The legal world is full of terms and concepts that are both unfamiliar and difficult for most to pronounce. Nowhere is this more obvious than in the realm of probate and estate planning. Terms like wills, trusts, and codicils are frequently used by courts and lawyers, and are frequently misunderstood by individuals without a legal background.

“Heirs” and “beneficiaries” are two such terms that can be easily misunderstood. You might even use these terms interchangeably. While in some cases it is proper to think of someone as both an heir and a beneficiary, these terms describe two different types of individuals. Understanding the difference between an heir and a beneficiary is crucial to ensuring your estate plan benefits and serves the people you intend.

“Heirs” and “Beneficiaries” Defined and Explained

An “heir,” more fully an “heir-at-law,” is an individual who is entitled to receive your assets after your passing. If someone is your heir, they would inherit those assets according to Florida’s intestate succession laws. They would be entitled to receive those assets if you do not create any will or trust.

A “beneficiary” is someone you specifically designate to receive your assets following your death. If you do not specifically designate someone as your beneficiary and they are not your heir, they would not inherit or receive any assets from you.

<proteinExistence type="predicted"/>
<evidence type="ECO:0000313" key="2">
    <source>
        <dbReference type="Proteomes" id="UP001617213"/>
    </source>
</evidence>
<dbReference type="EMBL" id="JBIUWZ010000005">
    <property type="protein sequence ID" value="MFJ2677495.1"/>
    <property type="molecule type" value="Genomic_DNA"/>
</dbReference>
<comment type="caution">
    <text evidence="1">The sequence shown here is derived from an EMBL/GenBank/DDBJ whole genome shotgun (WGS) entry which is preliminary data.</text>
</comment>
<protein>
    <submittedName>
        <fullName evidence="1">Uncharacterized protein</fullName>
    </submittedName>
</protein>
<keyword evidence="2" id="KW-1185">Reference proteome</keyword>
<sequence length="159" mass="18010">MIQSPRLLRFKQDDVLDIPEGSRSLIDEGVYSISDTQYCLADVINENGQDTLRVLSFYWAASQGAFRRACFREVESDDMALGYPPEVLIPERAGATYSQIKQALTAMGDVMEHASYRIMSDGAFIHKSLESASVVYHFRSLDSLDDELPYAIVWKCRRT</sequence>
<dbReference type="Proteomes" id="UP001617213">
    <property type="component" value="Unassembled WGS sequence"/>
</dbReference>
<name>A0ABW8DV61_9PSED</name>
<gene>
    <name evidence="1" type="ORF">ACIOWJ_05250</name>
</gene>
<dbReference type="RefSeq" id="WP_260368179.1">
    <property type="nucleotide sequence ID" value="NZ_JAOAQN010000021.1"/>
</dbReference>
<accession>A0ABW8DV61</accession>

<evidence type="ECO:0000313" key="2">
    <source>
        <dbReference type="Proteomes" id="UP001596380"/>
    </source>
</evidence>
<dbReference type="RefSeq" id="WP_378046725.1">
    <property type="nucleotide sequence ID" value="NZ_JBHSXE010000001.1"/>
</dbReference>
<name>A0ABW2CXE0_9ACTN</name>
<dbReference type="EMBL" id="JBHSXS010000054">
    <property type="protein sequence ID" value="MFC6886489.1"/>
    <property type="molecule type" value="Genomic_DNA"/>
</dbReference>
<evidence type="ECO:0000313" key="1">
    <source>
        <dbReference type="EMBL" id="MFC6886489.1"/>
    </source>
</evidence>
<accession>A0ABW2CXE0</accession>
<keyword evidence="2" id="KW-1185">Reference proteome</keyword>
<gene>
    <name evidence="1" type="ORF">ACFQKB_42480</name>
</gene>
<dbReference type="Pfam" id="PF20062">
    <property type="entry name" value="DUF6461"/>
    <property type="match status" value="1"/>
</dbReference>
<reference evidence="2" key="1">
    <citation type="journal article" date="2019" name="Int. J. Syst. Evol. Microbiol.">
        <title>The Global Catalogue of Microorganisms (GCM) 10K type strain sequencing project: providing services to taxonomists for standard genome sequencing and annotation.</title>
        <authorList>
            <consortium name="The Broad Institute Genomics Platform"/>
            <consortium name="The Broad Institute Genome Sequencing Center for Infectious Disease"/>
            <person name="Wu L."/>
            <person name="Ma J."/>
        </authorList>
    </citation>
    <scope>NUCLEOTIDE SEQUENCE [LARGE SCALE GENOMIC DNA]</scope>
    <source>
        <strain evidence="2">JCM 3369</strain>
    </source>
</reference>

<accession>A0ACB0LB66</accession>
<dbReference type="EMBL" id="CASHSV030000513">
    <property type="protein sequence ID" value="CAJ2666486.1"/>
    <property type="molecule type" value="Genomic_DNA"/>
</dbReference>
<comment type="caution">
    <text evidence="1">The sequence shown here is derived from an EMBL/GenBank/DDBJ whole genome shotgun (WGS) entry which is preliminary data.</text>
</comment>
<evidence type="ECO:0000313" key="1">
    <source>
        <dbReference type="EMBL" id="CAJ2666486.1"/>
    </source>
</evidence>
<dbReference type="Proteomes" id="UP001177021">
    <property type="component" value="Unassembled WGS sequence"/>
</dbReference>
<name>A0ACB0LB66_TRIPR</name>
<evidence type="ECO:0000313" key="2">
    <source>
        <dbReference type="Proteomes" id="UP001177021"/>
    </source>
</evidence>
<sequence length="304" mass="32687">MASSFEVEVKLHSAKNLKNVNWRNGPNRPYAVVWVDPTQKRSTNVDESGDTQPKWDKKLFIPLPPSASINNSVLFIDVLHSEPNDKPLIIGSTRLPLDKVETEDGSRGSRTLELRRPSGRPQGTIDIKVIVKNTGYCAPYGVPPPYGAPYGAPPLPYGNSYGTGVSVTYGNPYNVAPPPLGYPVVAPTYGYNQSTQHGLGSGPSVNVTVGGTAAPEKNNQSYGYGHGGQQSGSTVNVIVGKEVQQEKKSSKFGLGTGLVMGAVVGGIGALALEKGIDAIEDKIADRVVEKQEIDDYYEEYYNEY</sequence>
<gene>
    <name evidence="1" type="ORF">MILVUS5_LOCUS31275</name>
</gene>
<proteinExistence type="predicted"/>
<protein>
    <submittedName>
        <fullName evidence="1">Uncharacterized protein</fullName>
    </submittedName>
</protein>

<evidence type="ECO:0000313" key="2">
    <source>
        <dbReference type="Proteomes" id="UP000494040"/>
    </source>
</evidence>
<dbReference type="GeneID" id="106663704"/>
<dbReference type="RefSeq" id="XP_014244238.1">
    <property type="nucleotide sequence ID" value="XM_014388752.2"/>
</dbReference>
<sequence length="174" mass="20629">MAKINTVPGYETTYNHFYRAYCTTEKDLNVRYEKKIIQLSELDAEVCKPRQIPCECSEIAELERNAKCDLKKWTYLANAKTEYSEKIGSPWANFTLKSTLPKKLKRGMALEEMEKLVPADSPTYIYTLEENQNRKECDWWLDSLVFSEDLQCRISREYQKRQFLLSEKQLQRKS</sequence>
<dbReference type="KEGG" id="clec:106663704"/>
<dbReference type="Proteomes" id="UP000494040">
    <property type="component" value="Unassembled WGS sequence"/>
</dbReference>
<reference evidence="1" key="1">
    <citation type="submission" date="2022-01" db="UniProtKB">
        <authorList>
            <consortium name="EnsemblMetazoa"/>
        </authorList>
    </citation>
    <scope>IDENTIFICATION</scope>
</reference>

Why the Difference Matters to Your Estate Plan

If someone is not an heir under Florida law (or the laws of whichever state in which you live), then they will not inherit any property of yours upon your death. You would need to transfer any items you want such individuals to receive either during your lifetime or execute a valid estate planning document in order to effectuate the transfer after your death.

For example, if you intend to give your church or a favorite charity $5,000 upon your death, that desire would need to be memorialized in a will or other estate planning document. Otherwise, the charity would not receive any money despite your promise or intent.

By contrast your heirs would receive your assets without you doing anything. If you created no trust or will, your heirs would receive your assets and would receive them in accordance with Florida’s intestate succession laws. If you wanted to adjust which heirs receive your assets, or how much of your assets an heir receives, you would need to create an estate plan.

The Lesson: Create an Estate Plan with Help from Your Florida Attorney

A comprehensive estate plan crafted with help from an experienced estate planning lawyer can create certainty for all individuals involved. You, your heirs, and any beneficiaries you wish to designate can all receive certainty from having an estate plan in place.

Largo estate planning lawyers with Centonzio Law are available to show you how easy it can be to ensure you care for the ones you love and causes you care about after your passing. Contact us online or by dialing (727) 900-7290 to schedule a meeting with us today.